BY NABINA DAS
Reading is a complex process. Some books one reads as a child come back in the adulthood with new flavor and meaning altogether. Since childhood could be defined as eight to eighteen, classics and young adult adventures and mysteries (not known as YA back then) happened to influence my reading till a very long time.
They truly taught me to develop an interest in the world, in its diverse oddities, and pique my knack for storytelling and penning verses. In fact, my poetry is influenced by quite a few fiction books I read in three languages – English, Assamese and Bengali. Hindi came a little later.
Pather Panchali – Bibhuti Bhushan Bandopadhyay
A rather complex and lengthy name for a child of 10, Bibhutibhushan Bandyopadhyay, the author of this seminal work, enticed me right from the time I ploughed through the book handed over by my father. It was a summer vacation and we were off to Puri, as sea side temple town in Odisha. While on the train, I skipped many pages – which I read years later of course – but I was very quick to sense and feel the pulse of very select portions in Pather Panchali (The Song of the Road). Deeply moving and scintillating sections where Durga is branded a thief by the neighbors, where Apu has to do with the meager playthings his father procures for him, where Sarbajaya’s bitterness around her poverty pairs so dramatically with her personal charm, and last but not the least, where Indir Thakrun, the hapless and homeless tottering old aunt, is seen in her ageless quest for life. Humanism as a word was unknown to me then. I understood later what sublime means – in language, in text, and in thoughts.
War and Peace – Leo Tolstoy
This was a gift from my uncle when I turned 13. Precocious, some might say. In this book too, I skipped several pages of long descriptions, typical of the epic poetic style of Tolstoy. But again, the stark reality of the characters, the tragedy of wars and survival, the foundering exploits of the aristocracy, and the celebration of ordinary experiences in human life, cast a spell on my teenage mind. Also, perhaps for the very first time, I sensed the romantic in a narrative, the attraction of the sexes, and the resulting emotion turmoil. I was not into reading “romance” as a genre. War and Peace, ironically, taught me less about historical chronicling or fictional fact-stating rendered in dark, somber words, but more about the bright, fluttery, seductive side of human nature.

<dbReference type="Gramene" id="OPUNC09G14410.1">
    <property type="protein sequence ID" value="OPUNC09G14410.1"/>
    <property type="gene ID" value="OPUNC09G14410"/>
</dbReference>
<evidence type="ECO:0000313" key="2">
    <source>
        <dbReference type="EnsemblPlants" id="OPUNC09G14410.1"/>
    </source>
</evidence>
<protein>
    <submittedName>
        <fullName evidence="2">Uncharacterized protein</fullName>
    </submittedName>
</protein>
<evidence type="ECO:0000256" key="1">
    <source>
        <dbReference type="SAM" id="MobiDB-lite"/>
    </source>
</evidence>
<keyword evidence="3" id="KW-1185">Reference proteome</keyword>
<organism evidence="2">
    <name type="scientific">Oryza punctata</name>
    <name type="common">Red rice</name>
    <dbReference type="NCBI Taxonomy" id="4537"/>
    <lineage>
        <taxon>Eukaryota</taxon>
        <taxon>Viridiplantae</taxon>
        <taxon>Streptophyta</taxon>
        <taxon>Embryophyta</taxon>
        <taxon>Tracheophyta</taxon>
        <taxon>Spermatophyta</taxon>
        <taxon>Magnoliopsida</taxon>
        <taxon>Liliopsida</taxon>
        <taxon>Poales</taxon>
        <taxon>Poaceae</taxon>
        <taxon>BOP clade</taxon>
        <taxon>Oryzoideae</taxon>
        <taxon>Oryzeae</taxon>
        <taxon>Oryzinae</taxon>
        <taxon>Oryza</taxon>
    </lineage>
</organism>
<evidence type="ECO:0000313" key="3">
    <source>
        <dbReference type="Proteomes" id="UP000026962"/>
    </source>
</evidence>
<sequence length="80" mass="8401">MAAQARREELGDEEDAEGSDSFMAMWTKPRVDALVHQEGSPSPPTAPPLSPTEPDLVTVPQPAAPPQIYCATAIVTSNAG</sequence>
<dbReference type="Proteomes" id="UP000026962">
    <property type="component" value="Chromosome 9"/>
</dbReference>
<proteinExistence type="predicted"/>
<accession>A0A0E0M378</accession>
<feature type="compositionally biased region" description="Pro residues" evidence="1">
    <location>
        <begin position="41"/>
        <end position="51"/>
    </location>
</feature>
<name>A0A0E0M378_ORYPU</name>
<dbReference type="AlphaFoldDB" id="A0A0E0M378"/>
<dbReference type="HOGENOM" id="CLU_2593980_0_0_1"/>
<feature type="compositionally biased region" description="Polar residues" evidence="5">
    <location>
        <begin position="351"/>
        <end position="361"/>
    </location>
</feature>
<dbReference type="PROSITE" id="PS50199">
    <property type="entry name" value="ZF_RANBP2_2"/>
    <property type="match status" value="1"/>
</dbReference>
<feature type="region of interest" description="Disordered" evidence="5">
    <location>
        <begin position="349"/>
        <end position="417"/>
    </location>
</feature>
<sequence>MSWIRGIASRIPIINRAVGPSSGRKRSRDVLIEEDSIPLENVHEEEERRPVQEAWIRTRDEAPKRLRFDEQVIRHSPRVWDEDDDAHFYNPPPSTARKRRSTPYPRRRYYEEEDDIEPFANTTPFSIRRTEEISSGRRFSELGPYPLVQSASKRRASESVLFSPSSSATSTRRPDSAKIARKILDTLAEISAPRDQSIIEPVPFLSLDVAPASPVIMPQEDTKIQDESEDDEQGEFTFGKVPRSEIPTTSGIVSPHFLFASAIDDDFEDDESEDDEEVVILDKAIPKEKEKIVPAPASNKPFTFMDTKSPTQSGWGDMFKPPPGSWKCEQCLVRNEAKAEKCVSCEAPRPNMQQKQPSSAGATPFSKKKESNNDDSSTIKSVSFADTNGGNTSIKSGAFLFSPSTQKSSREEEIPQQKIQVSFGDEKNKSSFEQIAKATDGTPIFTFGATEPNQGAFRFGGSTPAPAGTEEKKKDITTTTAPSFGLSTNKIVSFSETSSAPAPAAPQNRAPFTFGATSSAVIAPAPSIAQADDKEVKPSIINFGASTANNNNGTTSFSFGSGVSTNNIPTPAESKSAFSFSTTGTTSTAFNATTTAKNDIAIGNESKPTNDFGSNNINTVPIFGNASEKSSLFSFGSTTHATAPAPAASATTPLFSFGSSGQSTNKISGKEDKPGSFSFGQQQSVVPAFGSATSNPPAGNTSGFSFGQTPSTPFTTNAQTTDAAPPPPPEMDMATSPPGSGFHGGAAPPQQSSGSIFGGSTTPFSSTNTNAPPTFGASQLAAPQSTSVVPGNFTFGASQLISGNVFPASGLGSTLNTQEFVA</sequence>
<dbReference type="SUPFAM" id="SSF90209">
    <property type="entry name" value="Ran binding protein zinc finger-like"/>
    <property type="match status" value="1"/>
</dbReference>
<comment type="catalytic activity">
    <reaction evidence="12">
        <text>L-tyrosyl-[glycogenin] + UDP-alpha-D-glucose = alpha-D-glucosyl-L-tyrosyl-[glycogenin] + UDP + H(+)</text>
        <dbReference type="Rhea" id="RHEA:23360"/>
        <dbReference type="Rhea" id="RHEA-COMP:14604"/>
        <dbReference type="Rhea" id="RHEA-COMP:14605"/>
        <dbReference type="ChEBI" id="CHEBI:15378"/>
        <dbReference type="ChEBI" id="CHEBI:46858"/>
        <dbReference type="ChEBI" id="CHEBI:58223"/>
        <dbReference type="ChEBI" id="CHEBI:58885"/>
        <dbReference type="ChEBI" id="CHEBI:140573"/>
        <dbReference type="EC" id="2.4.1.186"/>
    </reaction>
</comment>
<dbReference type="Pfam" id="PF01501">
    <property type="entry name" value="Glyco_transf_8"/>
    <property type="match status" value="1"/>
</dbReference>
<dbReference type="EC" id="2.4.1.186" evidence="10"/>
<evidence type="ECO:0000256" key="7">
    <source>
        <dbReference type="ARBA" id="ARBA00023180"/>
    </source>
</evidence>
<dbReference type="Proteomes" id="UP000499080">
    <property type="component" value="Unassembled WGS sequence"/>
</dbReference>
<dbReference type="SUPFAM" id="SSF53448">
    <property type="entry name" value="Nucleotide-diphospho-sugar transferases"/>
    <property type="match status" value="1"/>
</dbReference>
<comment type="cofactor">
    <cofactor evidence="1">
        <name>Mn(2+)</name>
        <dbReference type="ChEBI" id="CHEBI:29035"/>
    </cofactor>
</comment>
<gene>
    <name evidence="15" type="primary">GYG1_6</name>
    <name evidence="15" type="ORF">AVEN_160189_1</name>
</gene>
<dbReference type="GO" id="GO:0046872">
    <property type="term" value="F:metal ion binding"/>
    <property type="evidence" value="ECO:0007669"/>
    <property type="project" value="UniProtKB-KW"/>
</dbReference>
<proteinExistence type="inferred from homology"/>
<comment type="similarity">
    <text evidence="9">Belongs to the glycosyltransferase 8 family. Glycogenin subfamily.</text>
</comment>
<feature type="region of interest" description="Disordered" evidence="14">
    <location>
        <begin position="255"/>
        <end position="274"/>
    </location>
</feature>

Enid Blyton titles
It’s difficult to point out one single book. Enid Blyton is perhaps every child’s favorite at some point or the other. The dangers lurking in the windswept caves and islands, the secret signs, the bad guys and tricksters who duped the good English people, the world of moms and dads replete with propriety and decorum, and a bunch of defiant youngsters – various characters for the various series of books that EB wrote – daring it all in their own inimitable manner, was the high point of imagination for me at school. England’s geography, society, people and (un)real places opened up as though in front of a novice seafarer. As an adult of course, I smiled at my naiveté. But reading Blyton perfectly matched with a child’s outlook of Georgina as the rebel who was indeed better than the boys, and hence, a hero.